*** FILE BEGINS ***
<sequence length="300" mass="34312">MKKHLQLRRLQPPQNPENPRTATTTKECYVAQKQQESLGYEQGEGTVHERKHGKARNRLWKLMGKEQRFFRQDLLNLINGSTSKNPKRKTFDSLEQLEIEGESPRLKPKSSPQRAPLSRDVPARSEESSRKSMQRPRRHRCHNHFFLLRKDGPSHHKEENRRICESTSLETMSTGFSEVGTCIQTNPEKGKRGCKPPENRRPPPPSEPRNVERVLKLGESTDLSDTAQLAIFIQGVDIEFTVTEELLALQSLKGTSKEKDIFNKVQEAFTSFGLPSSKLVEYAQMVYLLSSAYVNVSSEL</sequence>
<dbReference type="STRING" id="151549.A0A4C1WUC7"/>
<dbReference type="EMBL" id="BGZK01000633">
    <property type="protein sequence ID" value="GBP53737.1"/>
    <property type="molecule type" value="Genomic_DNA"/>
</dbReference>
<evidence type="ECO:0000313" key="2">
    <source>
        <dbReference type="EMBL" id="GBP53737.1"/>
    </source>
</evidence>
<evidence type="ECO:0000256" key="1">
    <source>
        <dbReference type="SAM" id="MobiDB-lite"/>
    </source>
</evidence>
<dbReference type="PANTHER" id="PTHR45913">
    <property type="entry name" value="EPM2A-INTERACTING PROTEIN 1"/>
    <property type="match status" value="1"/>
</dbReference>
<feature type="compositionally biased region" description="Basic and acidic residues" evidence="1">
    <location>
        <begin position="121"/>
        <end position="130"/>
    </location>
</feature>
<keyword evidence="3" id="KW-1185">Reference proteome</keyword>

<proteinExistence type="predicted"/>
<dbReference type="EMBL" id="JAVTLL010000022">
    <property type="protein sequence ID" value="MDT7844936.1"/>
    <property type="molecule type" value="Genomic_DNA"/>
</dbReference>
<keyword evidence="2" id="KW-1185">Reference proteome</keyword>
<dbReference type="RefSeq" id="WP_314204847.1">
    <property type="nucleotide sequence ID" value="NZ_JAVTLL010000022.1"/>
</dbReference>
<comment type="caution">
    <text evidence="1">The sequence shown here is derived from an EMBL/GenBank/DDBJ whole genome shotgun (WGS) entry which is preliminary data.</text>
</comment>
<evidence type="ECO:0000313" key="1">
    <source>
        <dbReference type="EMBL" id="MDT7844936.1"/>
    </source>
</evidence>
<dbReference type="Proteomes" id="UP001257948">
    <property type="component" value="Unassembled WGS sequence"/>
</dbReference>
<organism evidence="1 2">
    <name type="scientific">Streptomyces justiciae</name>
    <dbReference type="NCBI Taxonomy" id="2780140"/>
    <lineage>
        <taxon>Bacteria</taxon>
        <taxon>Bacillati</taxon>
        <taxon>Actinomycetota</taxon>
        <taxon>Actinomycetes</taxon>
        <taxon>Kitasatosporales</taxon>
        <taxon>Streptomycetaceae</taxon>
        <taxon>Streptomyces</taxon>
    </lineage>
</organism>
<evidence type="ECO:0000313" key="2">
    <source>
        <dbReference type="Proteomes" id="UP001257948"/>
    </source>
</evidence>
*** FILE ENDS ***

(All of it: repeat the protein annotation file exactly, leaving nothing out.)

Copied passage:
<sequence length="300" mass="34312">MKKHLQLRRLQPPQNPENPRTATTTKECYVAQKQQESLGYEQGEGTVHERKHGKARNRLWKLMGKEQRFFRQDLLNLINGSTSKNPKRKTFDSLEQLEIEGESPRLKPKSSPQRAPLSRDVPARSEESSRKSMQRPRRHRCHNHFFLLRKDGPSHHKEENRRICESTSLETMSTGFSEVGTCIQTNPEKGKRGCKPPENRRPPPPSEPRNVERVLKLGESTDLSDTAQLAIFIQGVDIEFTVTEELLALQSLKGTSKEKDIFNKVQEAFTSFGLPSSKLVEYAQMVYLLSSAYVNVSSEL</sequence>
<dbReference type="STRING" id="151549.A0A4C1WUC7"/>
<dbReference type="EMBL" id="BGZK01000633">
    <property type="protein sequence ID" value="GBP53737.1"/>
    <property type="molecule type" value="Genomic_DNA"/>
</dbReference>
<evidence type="ECO:0000313" key="2">
    <source>
        <dbReference type="EMBL" id="GBP53737.1"/>
    </source>
</evidence>
<evidence type="ECO:0000256" key="1">
    <source>
        <dbReference type="SAM" id="MobiDB-lite"/>
    </source>
</evidence>
<dbReference type="PANTHER" id="PTHR45913">
    <property type="entry name" value="EPM2A-INTERACTING PROTEIN 1"/>
    <property type="match status" value="1"/>
</dbReference>
<feature type="compositionally biased region" description="Basic and acidic residues" evidence="1">
    <location>
        <begin position="121"/>
        <end position="130"/>
    </location>
</feature>
<keyword evidence="3" id="KW-1185">Reference proteome</keyword>

<proteinExistence type="predicted"/>
<dbReference type="EMBL" id="JAVTLL010000022">
    <property type="protein sequence ID" value="MDT7844936.1"/>
    <property type="molecule type" value="Genomic_DNA"/>
</dbReference>
<keyword evidence="2" id="KW-1185">Reference proteome</keyword>
<dbReference type="RefSeq" id="WP_314204847.1">
    <property type="nucleotide sequence ID" value="NZ_JAVTLL010000022.1"/>
</dbReference>
<comment type="caution">
    <text evidence="1">The sequence shown here is derived from an EMBL/GenBank/DDBJ whole genome shotgun (WGS) entry which is preliminary data.</text>
</comment>
<evidence type="ECO:0000313" key="1">
    <source>
        <dbReference type="EMBL" id="MDT7844936.1"/>
    </source>
</evidence>
<dbReference type="Proteomes" id="UP001257948">
    <property type="component" value="Unassembled WGS sequence"/>
</dbReference>
<organism evidence="1 2">
    <name type="scientific">Streptomyces justiciae</name>
    <dbReference type="NCBI Taxonomy" id="2780140"/>
    <lineage>
        <taxon>Bacteria</taxon>
        <taxon>Bacillati</taxon>
        <taxon>Actinomycetota</taxon>
        <taxon>Actinomycetes</taxon>
        <taxon>Kitasatosporales</taxon>
        <taxon>Streptomycetaceae</taxon>
        <taxon>Streptomyces</taxon>
    </lineage>
</organism>
<evidence type="ECO:0000313" key="2">
    <source>
        <dbReference type="Proteomes" id="UP001257948"/>
    </source>
</evidence>